A late April snowstorm shut down most of Kentucky, and Momma Cook was trapped at home until the snowplow made it through.
“Lord, please watch over them…”
A surreal scene greeted Jeff Cook and his daughter Amanda as they rode through the Kentucky countryside. From a distance, the hills looked like an Impressionist Artist’s painting--a sea of yellow spots, with swaths of green on a brilliant white background sparkling in the springtime sun.
Jeff’s older, rusting minivan stopped with a squawk outside of Momma's old log home in the holler. Upon closer inspection, the yellow and green colors were dandelions poking their heads through fresh fallen snow.
"Hey, those're dandelions--look at 'em all!" Jeff exclaimed, as he put the minivan’s gear in park.
"They shore are pretty in the snow, Daddy." remarked little Amanda with a smile. She hugged Annie, her Raggedy Ann doll, giggling. "I'm happy I git to see Granny!" Longingly, Amanda looked up at the log home. "Daddy, can I git outta the car now? Annie's gotta go--"
"Oh, shore, sweetheart." He walked around the minivan, wiggled the handle a few times, and slowly slid the door open. Then, he struggled to unlatch the seatbelt. "This ol' thang! I gotta git this fixed... ouch. Oh--there."
"I'm free!" Amanda bounded through the snow up the hill toward the porch. She tried the door.
It was locked.
She tried pounding.
"Daddy, what's wrong? Where's Granny?" Amanda desperately pounded on the old screen door again.
"Hold on, punkin. I'm comin'." Jeff grabbed a couple of clothes bags, and made his way through the snow.
"Hurry, Daddy! I'm scared."
Momma Cook swung open the front door with a big smile. "Surprise!"
"Granny!" Amanda hugged her, with Raggedy Annie between them.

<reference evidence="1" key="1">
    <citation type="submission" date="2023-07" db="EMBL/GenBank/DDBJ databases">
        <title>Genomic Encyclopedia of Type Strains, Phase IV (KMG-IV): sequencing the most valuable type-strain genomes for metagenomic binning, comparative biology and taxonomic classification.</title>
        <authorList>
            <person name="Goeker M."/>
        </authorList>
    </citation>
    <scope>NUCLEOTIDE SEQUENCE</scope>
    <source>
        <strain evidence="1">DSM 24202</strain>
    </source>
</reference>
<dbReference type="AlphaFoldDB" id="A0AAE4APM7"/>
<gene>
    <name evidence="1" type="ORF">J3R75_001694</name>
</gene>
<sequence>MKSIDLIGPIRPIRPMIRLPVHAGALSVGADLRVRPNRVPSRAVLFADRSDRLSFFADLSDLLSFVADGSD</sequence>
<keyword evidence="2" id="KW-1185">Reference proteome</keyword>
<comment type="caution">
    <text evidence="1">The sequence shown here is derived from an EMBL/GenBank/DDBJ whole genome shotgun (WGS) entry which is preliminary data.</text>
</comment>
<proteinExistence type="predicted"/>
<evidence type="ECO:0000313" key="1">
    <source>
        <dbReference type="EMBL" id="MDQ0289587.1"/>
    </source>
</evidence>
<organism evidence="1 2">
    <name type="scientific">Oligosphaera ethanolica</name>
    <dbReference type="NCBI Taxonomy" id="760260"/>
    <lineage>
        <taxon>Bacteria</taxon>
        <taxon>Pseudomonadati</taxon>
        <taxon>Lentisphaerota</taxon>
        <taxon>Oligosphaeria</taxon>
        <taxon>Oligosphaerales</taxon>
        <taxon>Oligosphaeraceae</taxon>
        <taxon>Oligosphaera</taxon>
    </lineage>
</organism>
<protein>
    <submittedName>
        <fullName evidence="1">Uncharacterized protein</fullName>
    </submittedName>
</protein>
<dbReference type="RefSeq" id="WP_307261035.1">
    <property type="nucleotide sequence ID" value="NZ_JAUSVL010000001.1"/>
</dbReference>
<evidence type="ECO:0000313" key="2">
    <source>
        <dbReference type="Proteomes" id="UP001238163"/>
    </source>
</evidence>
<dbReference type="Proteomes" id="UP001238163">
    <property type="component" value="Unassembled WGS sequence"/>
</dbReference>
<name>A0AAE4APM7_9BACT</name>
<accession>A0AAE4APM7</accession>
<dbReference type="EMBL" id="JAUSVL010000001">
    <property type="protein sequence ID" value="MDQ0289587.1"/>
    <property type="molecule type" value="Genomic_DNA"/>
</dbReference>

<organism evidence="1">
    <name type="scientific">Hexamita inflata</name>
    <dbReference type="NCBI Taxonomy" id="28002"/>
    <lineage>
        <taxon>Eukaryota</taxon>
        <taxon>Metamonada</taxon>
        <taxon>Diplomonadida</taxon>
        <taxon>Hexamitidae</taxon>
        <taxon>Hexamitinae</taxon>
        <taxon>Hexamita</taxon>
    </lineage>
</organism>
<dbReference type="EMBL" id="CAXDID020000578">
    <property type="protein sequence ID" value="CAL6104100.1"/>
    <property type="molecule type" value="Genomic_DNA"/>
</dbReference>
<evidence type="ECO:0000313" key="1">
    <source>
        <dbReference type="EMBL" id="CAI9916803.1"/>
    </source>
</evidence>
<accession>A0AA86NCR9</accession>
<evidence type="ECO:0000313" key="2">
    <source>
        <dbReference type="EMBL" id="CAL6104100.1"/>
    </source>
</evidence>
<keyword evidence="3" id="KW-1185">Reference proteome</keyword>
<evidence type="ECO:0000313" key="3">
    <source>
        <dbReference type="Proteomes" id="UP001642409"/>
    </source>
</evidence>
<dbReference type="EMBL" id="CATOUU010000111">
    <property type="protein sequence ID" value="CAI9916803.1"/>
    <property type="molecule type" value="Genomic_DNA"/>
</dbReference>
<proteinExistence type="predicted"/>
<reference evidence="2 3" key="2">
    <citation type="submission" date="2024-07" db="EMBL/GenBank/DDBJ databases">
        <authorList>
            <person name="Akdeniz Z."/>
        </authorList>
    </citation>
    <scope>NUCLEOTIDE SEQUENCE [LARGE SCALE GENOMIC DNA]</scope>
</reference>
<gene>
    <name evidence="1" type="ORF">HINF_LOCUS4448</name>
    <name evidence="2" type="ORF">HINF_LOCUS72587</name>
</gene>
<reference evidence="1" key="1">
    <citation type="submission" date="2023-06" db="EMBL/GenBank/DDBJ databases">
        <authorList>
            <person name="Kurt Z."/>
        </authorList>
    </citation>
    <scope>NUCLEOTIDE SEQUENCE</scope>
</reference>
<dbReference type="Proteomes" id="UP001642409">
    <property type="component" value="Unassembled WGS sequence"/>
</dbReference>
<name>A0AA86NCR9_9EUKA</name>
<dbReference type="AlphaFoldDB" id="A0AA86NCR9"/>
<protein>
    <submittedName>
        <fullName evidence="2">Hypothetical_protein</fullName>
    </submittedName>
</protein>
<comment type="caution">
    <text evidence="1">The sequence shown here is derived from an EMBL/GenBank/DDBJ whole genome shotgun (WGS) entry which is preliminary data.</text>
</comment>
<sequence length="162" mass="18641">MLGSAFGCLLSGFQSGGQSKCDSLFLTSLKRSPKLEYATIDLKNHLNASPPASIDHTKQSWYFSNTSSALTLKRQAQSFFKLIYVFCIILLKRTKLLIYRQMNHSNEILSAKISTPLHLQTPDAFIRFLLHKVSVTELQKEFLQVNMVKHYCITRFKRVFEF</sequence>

"Hi, Momma. Yer silly as always. It's good to be home."
For a brief moment, they spontaneously had a group hug.
"Bless you, son. Ya'll come in."
"It was a long trip, Momma. A buncha the roads're still pretty bad. We need a nap."
That evening, the smell of freshly baked cornbread and apple pie wafted through the old Cook home.
"Oh, Momma, you shouldn't have."
"Oh, yes, I shoulda an' I did. Don't you fuss about me, now. I kin take care a myself."
Amanda interrupted, "Can I have some cornbread, Granny? Puhleez?"
"Here you go, baby girl. You kin sit by the farrplace an' eat it." She turned to Jeff. "Don't you ‘but Momma' me, now."
"Just hush. Let's go set a spell by the farr."
Amanda and Raggedy Annie sat on the floor staring at the burning wood, mesmerized by the warm, crackling fire. “This farr feels good, Granny.”
Momma Cook sat down in her favorite chair nearby. “Nothin’ like a hot farr on a cool evenin.”
Jeff sat on the floor near Amanda, warming his hands.
“Granny—please tell the Snowman story, puhleez?”
“I reckon I could tell it. It’s bin a long time…. Way back in-the-day, B.C, yer Daddy wuz workin’ late one day—“
“Granny, what’s ‘B.C.’?”
“B.C. means Before Christ, honey. It wuz before yer Daddy gave his heart to the Lord when yer Momma passed.”
“Oh….” Amanda trailed off, nodding and smiling.
“There wuz a turrible snowstorm, kinda like we had now. Turrible! The wind wuz a-blowin’ and it got me a-prayin, I’ll tell you. Yer Daddy decided to stop at the Ol’ Sawmill Tavern to wait out the storm. While he wuz gone, a buncha kids from aroun’ here made a huge snowman. Even dressed it up with a coat and hat.
“Anyway, yer Daddy had too much to drink, but by a muracle-- thank God--somehow he made it home. Oh, I shore wuz a-prayin’! When he got here, it was dark. He stumbled up the holler, just a-sangin’ all loud. He made fun of the preacher sangin’--
I'll fly away, Oh Glory, I'll fly away--
“Then--he stopped in his tracks. He met the Snowman, an said, ‘How do, sir?’ an’ he tipped his hat. When the Snowman didn’t answer, he asked it again. The third time he punched the Snowman, an’ his head went rollin’ down the hill. He ran in the house a-screamin’--
“’Oh, Momma! Momma! I just killed a man--knocked his head clean off!’”
All three laughed.
Then Jeff suddenly announced, smiling, “Momma, guess what? Amanda gave her heart to the Lord.”
“Praise the Lord!” Momma exclaimed, surprised.
“Gotcha back, Momma.”
“I reckon you did!”
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